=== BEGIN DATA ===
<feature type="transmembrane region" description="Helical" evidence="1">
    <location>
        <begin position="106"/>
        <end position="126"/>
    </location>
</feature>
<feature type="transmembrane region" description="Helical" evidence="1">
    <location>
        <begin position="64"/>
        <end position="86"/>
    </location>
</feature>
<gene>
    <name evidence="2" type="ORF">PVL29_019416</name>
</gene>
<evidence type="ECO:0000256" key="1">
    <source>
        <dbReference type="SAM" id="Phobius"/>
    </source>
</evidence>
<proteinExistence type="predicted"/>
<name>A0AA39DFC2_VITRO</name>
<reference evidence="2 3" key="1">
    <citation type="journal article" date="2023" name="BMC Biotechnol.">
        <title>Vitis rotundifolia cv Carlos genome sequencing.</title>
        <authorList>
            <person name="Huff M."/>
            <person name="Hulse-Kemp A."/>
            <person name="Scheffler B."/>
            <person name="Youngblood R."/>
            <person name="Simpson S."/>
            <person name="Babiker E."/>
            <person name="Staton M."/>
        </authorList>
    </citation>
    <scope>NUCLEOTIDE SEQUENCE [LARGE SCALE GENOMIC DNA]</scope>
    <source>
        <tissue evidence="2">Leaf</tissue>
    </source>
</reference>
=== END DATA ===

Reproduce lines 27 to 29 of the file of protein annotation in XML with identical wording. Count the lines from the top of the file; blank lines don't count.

            <person name="Huff M."/>
            <person name="Hulse-Kemp A."/>
            <person name="Scheffler B."/>